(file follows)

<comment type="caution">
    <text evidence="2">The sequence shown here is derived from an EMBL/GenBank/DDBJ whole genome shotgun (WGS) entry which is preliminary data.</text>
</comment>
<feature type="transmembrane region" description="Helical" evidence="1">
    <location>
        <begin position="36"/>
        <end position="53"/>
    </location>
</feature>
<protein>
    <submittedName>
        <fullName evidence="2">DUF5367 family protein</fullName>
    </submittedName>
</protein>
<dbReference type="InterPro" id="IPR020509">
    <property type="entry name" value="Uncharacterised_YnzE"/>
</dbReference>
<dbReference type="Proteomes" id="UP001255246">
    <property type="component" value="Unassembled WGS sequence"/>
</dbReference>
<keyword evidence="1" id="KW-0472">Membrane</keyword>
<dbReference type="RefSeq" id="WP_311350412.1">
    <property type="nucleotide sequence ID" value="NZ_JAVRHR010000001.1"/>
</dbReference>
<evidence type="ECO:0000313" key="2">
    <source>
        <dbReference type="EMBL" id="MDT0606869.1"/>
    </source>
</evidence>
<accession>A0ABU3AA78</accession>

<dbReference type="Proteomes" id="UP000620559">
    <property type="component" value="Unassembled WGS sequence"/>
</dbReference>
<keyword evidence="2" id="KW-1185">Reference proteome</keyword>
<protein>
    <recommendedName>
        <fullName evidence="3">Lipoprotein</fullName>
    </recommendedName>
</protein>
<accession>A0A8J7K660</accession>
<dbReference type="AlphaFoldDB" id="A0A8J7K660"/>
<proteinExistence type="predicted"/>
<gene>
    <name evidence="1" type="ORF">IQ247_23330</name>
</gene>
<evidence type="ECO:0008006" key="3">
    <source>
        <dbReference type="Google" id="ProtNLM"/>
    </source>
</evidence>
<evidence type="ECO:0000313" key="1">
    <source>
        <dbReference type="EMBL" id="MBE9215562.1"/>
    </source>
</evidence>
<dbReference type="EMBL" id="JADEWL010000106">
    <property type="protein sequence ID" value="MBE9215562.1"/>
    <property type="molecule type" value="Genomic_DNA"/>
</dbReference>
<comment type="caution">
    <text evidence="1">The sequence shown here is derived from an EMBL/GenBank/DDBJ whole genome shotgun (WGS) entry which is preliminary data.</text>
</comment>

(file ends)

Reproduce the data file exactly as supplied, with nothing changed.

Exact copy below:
<comment type="caution">
    <text evidence="2">The sequence shown here is derived from an EMBL/GenBank/DDBJ whole genome shotgun (WGS) entry which is preliminary data.</text>
</comment>
<feature type="transmembrane region" description="Helical" evidence="1">
    <location>
        <begin position="36"/>
        <end position="53"/>
    </location>
</feature>
<protein>
    <submittedName>
        <fullName evidence="2">DUF5367 family protein</fullName>
    </submittedName>
</protein>
<dbReference type="InterPro" id="IPR020509">
    <property type="entry name" value="Uncharacterised_YnzE"/>
</dbReference>
<dbReference type="Proteomes" id="UP001255246">
    <property type="component" value="Unassembled WGS sequence"/>
</dbReference>
<keyword evidence="1" id="KW-0472">Membrane</keyword>
<dbReference type="RefSeq" id="WP_311350412.1">
    <property type="nucleotide sequence ID" value="NZ_JAVRHR010000001.1"/>
</dbReference>
<evidence type="ECO:0000313" key="2">
    <source>
        <dbReference type="EMBL" id="MDT0606869.1"/>
    </source>
</evidence>
<accession>A0ABU3AA78</accession>

<dbReference type="Proteomes" id="UP000620559">
    <property type="component" value="Unassembled WGS sequence"/>
</dbReference>
<keyword evidence="2" id="KW-1185">Reference proteome</keyword>
<protein>
    <recommendedName>
        <fullName evidence="3">Lipoprotein</fullName>
    </recommendedName>
</protein>
<accession>A0A8J7K660</accession>
<dbReference type="AlphaFoldDB" id="A0A8J7K660"/>
<proteinExistence type="predicted"/>
<gene>
    <name evidence="1" type="ORF">IQ247_23330</name>
</gene>
<evidence type="ECO:0008006" key="3">
    <source>
        <dbReference type="Google" id="ProtNLM"/>
    </source>
</evidence>
<evidence type="ECO:0000313" key="1">
    <source>
        <dbReference type="EMBL" id="MBE9215562.1"/>
    </source>
</evidence>
<dbReference type="EMBL" id="JADEWL010000106">
    <property type="protein sequence ID" value="MBE9215562.1"/>
    <property type="molecule type" value="Genomic_DNA"/>
</dbReference>
<comment type="caution">
    <text evidence="1">The sequence shown here is derived from an EMBL/GenBank/DDBJ whole genome shotgun (WGS) entry which is preliminary data.</text>
</comment>